I seek to travel in a culture, as opposed to above a culture. I believe that many people go to another country, and never really see it. Sure, they see the famous palace, eat in the expensive restaurant, and go to the American bar. If they’re really adventurous, they ride in a taxi or take a walking tour.
I believe that the essence of a country is not in its famous sights, but in its culture, its people. It irks me that many Americans think that we do everything the “best” way. Unfortunately, I too often fall into this trap of judging another place on American standards. To judge any country on another country’s standards is unfair; as they fall short when measured by our priorities, America falls short measured on their priorities.
To be intentional about seeking out the wonderful things in other cultures, I have made it a goal to learn a lesson from every people group I enter, to incorporate a beautiful part of their culture into who I am as a person. I hope to develop into a person that is a patchwork of the rich, unique materials that many countries have to offer. I want to share with you just a few of the lessons that I have learned from the people I have come into contact with.
Love Well. I know this sounds painfully obvious, but my eyes were opened in a totally new way on my first trip, and therefore first multicultural lesson. I went to the people of Burkina Faso, a small country in French-West Africa that ranks one of the poorest countries in the world today. I visited for a month when I was just 11 and again at 16, and hope that the experience I had continues to shape my perspective. Growing up, I was very (and if we’re being honest, still am) very time-oriented. I hated being late, I hated other people being late, and I had an unhealthy regard for timelines. In Burkina Faso, they are people oriented. People come first, people are most important. When someone asks you how you are, they actually want to know. People and relationships are valued above all else.
Be generous. One of the most humbling insights I’ve gained was from children in Matamoros, Mexico. These children, without shoes, toys, proper medical or school supplies, were so generous with me. I have so much compared to these children, yet they sent me home with gifts coming from the few possessions that they had. It was so meaningful to me to see them giving despite their poverty; I will never again have a valid excuse to not share all I have with those around me.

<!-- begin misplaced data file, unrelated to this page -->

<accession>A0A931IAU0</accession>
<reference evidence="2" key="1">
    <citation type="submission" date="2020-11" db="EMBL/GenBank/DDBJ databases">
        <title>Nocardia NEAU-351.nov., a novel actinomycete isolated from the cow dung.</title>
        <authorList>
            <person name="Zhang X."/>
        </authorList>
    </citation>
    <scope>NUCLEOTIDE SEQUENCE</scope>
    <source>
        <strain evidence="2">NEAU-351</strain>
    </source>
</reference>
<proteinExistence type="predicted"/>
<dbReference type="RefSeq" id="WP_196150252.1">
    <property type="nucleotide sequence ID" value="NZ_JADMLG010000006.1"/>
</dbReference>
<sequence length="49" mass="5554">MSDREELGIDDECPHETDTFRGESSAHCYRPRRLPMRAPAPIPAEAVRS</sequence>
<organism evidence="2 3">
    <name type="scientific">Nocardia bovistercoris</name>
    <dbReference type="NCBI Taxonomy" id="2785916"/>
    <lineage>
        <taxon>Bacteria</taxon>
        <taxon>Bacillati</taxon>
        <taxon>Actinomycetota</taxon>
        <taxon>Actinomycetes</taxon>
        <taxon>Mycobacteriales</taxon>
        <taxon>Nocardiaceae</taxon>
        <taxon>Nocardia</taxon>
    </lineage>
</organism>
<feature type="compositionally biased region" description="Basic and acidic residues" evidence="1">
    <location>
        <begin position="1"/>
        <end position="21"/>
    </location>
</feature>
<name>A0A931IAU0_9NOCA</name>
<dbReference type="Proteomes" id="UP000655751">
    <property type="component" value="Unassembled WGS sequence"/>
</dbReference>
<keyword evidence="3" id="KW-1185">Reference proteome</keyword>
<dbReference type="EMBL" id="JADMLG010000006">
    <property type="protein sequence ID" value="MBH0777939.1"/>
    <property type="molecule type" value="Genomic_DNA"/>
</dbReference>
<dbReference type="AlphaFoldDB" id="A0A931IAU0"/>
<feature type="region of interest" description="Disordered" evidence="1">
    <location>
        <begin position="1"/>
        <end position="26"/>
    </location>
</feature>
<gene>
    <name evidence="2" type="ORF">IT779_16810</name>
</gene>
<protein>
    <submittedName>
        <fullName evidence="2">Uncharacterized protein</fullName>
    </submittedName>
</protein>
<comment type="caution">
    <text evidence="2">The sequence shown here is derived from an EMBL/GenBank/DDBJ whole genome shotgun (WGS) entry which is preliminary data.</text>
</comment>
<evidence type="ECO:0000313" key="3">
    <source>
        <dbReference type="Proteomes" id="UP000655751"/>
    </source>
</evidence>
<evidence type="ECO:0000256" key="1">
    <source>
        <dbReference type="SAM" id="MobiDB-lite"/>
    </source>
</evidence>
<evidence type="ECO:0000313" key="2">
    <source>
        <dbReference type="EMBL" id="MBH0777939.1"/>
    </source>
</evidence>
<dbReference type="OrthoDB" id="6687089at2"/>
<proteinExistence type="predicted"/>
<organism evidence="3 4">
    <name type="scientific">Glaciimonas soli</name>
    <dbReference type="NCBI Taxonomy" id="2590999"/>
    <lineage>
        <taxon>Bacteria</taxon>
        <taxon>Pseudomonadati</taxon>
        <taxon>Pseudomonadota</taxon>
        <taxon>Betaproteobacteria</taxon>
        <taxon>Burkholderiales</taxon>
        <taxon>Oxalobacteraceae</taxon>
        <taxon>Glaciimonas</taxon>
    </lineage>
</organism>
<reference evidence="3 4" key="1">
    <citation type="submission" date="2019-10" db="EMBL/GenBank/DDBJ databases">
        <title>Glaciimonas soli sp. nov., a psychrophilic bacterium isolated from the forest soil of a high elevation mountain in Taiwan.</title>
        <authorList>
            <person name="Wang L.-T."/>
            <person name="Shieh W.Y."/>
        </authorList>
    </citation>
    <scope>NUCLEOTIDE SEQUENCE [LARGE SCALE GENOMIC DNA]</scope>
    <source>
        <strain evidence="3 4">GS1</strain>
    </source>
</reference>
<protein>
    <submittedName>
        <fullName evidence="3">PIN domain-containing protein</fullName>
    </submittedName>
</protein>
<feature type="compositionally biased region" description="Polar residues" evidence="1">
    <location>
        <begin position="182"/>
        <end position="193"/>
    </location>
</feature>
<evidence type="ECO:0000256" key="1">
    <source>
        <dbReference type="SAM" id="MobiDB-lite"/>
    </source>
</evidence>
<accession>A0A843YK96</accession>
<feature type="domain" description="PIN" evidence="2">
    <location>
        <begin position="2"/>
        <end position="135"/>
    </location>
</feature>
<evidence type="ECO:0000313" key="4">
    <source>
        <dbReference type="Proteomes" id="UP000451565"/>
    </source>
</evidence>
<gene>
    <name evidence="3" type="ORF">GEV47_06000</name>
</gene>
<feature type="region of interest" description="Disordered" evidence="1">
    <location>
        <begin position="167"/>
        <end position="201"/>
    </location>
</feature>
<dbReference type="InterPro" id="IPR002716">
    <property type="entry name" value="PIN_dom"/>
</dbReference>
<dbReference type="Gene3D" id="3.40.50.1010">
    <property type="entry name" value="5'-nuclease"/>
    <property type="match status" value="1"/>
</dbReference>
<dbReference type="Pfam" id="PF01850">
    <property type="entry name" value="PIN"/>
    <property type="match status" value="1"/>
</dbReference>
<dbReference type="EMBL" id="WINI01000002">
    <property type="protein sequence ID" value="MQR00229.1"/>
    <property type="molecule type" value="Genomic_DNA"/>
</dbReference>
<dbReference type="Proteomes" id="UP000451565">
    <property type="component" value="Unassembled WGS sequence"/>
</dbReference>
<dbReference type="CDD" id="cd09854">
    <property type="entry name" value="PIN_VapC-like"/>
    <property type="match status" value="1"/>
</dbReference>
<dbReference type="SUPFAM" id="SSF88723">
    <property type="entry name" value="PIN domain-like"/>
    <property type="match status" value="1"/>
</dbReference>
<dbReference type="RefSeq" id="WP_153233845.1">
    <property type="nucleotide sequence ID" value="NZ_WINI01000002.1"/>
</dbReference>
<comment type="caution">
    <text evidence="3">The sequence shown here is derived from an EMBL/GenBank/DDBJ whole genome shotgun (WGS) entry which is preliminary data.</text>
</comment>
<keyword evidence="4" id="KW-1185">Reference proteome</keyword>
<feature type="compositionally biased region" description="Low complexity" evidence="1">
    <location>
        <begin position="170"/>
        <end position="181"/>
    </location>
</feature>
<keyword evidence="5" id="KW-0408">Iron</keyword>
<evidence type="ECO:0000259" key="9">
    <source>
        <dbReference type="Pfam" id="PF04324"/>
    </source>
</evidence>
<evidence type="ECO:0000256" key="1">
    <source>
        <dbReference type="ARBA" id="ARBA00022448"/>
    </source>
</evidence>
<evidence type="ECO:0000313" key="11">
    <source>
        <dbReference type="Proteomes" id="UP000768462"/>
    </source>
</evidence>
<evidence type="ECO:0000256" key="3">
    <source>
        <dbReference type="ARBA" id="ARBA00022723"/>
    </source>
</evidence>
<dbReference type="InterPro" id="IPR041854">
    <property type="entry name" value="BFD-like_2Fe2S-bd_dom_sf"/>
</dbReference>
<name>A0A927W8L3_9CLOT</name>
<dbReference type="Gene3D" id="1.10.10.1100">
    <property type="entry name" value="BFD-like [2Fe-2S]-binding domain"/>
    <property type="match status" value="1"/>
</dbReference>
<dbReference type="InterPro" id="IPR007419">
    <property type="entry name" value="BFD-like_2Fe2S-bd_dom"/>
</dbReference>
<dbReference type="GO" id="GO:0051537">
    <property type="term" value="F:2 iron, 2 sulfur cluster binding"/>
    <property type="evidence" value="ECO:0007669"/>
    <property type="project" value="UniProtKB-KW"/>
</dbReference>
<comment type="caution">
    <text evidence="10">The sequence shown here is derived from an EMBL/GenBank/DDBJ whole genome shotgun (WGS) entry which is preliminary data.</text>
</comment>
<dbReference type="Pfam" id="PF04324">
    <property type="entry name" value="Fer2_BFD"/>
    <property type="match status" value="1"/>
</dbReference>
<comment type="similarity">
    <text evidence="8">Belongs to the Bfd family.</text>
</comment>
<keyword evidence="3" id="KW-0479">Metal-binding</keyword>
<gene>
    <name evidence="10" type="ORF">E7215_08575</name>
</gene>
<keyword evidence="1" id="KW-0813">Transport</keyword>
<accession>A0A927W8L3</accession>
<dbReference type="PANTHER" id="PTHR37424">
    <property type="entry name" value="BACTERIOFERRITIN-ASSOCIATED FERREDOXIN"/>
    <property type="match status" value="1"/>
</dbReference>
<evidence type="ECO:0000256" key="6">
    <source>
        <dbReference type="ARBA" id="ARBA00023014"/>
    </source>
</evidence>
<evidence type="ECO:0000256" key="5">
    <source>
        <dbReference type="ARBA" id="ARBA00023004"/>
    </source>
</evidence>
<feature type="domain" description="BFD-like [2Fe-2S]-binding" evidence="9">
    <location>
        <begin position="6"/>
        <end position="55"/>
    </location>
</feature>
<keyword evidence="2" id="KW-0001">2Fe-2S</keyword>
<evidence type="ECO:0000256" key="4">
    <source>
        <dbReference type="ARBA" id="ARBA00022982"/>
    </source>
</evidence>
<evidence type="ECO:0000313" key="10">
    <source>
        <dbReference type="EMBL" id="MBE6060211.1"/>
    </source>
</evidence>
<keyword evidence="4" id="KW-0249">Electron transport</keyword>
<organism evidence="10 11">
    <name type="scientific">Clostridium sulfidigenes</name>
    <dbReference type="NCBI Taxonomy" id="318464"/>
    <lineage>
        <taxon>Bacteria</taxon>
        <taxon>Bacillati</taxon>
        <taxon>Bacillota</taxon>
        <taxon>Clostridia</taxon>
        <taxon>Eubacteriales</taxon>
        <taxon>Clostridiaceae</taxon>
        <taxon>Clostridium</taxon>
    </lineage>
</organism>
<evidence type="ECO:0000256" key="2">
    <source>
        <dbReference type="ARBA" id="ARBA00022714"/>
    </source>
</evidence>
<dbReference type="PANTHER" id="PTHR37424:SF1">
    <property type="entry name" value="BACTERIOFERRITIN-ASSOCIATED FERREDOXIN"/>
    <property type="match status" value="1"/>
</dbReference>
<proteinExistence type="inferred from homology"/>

Live Joyously. On a 2008 trip to Trujillo, Peru, I had the gift of interacting with families that lived in a garbage dump. They would wait for trucks coming in, trying to scavenge the garbage for recyclables that they could sell back. The place smelled awful, the children were dirty, the families were poor and many did not have homes. And, despite all of this, they had some of the most incredible joy that I have ever experienced. We laughed, played games, ran around in the trash as if it was a park. I never once heard them complain. They found joy in their situation.
Pura Vida. If any of you have been to Costa Rica, I’m sure seeing “pura vida” brought a smile to your face. I lived in this beautiful country for a summer after my freshman year of college. The country ranks as one of the most friendly in the world, largely due to their disposition. Pura vida translates to “pure life” and is often the used as an answer to “how are you doing,” a hello on the street, or a difficult situation. They don’t get caught up on the little things or focus on menacing difficulties, but instead just enjoy life.
Don’t have problems. This may sound like an amusing catchphrase initially, but hang in there with me. I came back from a trip to the island of Jamaica with a life lesson that I treasure to this day: “there are no problems, there are only situations.” As a simple sentence, this may not do much for you. But if it becomes an attitude, a perspective, it is life-changing. To view difficult things in life as “situations” to be worked through instead of “problems” to be discouraged by is to change the way that you view, approach, and solve, said “situations.”
These are just a few of the catch phrases that I have tried to bring back with me, and, as I wrote, one thing kept coming to mind again and again: despite the situation. Despite the situation, I should love well, be generous, live joyously, enjoy pura vida, and believe that there are no problems, only situations.
As I go to SouthEast Asia for the first time, it is again my goal to seek out life lessons in the culture, to come back a better, more complete person because of the time that I spent there.
Have you learned any lessons from other cultures?